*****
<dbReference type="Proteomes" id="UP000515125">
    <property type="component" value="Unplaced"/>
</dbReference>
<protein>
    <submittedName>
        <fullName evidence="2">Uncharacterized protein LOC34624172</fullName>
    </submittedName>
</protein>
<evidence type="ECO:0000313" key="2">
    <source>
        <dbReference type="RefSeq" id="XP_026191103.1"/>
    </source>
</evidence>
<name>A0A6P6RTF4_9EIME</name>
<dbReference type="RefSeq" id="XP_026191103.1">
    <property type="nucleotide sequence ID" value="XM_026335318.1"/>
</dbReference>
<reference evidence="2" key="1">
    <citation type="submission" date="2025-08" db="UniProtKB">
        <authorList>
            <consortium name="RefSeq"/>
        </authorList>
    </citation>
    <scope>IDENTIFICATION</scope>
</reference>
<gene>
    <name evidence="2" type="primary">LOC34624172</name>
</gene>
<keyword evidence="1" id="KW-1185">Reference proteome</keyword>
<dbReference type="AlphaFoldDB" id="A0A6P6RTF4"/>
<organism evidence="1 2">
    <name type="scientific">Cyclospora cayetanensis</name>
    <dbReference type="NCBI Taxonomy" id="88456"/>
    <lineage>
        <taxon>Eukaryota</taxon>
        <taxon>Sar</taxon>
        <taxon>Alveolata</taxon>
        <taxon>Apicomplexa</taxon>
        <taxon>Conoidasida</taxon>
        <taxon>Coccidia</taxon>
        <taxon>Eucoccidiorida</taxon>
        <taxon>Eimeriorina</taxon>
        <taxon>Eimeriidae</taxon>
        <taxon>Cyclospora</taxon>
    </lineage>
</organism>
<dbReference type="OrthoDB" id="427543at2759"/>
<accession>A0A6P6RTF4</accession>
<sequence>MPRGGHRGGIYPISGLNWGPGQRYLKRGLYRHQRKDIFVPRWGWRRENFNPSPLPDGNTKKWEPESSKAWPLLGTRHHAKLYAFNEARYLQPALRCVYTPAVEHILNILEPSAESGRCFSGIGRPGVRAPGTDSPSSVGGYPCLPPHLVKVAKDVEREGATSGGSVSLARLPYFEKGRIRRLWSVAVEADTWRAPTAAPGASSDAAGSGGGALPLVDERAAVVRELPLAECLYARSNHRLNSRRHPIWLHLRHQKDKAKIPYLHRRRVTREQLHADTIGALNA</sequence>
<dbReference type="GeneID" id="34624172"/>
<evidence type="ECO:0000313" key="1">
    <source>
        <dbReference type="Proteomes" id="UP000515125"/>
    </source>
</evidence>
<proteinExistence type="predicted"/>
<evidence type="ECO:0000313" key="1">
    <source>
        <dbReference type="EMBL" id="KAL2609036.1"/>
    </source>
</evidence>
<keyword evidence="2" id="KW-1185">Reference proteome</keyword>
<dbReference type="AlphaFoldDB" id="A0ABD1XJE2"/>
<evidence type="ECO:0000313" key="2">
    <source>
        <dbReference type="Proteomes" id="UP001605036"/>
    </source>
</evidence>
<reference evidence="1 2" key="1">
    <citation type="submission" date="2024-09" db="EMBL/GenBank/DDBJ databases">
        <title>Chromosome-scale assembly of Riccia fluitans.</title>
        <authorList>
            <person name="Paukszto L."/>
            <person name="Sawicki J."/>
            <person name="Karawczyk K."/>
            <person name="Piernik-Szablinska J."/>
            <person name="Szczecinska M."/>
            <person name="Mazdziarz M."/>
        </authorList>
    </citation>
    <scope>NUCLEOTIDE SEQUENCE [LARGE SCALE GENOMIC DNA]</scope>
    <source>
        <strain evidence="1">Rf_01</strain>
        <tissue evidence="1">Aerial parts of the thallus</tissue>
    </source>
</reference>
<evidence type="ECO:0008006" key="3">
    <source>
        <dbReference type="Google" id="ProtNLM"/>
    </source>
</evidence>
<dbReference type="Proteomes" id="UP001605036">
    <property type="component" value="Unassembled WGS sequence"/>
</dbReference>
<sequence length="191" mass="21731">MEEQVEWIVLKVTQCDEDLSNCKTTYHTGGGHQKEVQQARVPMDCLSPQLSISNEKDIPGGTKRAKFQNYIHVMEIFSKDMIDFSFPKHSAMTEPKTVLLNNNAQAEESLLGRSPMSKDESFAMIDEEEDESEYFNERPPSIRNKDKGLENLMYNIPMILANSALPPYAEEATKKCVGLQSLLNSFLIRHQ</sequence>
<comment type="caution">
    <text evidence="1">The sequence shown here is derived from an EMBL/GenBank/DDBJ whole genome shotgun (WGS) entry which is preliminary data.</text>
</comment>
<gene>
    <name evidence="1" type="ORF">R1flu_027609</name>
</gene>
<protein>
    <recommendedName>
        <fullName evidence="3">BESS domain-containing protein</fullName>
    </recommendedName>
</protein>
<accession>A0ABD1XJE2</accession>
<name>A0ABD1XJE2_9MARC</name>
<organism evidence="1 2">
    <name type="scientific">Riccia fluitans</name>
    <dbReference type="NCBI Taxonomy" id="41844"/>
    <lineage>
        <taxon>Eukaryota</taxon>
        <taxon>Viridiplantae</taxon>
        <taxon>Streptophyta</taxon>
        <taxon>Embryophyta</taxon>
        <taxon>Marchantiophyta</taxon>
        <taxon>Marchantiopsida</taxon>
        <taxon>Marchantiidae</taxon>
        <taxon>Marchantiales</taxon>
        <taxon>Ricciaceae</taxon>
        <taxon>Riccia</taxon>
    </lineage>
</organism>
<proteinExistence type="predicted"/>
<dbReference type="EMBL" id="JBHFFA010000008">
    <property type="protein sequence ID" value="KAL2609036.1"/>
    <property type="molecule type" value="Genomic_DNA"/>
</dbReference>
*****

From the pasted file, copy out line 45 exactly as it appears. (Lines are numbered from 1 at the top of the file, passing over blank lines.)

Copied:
    </lineage>